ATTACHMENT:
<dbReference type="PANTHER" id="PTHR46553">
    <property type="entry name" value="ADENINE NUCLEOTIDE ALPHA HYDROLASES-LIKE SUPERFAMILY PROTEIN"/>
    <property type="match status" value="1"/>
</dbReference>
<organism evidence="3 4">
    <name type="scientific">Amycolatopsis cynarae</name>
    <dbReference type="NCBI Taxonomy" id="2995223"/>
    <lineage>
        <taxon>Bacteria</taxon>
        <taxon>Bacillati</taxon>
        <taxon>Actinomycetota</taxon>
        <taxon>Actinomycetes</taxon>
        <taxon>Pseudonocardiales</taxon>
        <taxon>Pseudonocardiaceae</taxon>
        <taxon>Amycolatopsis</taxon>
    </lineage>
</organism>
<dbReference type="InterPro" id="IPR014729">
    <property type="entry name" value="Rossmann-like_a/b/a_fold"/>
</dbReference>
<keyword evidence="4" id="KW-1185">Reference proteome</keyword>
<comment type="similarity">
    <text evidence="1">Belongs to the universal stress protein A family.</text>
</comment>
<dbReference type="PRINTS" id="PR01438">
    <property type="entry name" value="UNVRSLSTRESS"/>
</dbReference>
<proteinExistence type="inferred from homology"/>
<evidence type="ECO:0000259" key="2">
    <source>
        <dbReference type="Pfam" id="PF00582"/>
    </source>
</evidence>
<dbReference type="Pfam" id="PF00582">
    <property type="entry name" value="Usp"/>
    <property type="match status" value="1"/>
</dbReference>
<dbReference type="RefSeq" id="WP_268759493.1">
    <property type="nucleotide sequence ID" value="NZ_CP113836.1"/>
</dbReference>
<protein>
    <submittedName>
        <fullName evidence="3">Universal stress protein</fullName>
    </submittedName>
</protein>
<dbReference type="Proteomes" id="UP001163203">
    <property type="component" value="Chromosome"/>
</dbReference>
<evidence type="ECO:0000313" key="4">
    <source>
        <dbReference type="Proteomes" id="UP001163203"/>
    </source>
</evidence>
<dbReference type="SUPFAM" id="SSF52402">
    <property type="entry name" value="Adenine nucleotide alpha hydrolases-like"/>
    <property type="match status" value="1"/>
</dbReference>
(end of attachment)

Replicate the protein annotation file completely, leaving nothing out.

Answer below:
<dbReference type="PANTHER" id="PTHR46553">
    <property type="entry name" value="ADENINE NUCLEOTIDE ALPHA HYDROLASES-LIKE SUPERFAMILY PROTEIN"/>
    <property type="match status" value="1"/>
</dbReference>
<organism evidence="3 4">
    <name type="scientific">Amycolatopsis cynarae</name>
    <dbReference type="NCBI Taxonomy" id="2995223"/>
    <lineage>
        <taxon>Bacteria</taxon>
        <taxon>Bacillati</taxon>
        <taxon>Actinomycetota</taxon>
        <taxon>Actinomycetes</taxon>
        <taxon>Pseudonocardiales</taxon>
        <taxon>Pseudonocardiaceae</taxon>
        <taxon>Amycolatopsis</taxon>
    </lineage>
</organism>
<dbReference type="InterPro" id="IPR014729">
    <property type="entry name" value="Rossmann-like_a/b/a_fold"/>
</dbReference>
<keyword evidence="4" id="KW-1185">Reference proteome</keyword>
<comment type="similarity">
    <text evidence="1">Belongs to the universal stress protein A family.</text>
</comment>
<dbReference type="PRINTS" id="PR01438">
    <property type="entry name" value="UNVRSLSTRESS"/>
</dbReference>
<proteinExistence type="inferred from homology"/>
<evidence type="ECO:0000259" key="2">
    <source>
        <dbReference type="Pfam" id="PF00582"/>
    </source>
</evidence>
<dbReference type="Pfam" id="PF00582">
    <property type="entry name" value="Usp"/>
    <property type="match status" value="1"/>
</dbReference>
<dbReference type="RefSeq" id="WP_268759493.1">
    <property type="nucleotide sequence ID" value="NZ_CP113836.1"/>
</dbReference>
<protein>
    <submittedName>
        <fullName evidence="3">Universal stress protein</fullName>
    </submittedName>
</protein>
<dbReference type="Proteomes" id="UP001163203">
    <property type="component" value="Chromosome"/>
</dbReference>
<evidence type="ECO:0000313" key="4">
    <source>
        <dbReference type="Proteomes" id="UP001163203"/>
    </source>
</evidence>
<dbReference type="SUPFAM" id="SSF52402">
    <property type="entry name" value="Adenine nucleotide alpha hydrolases-like"/>
    <property type="match status" value="1"/>
</dbReference>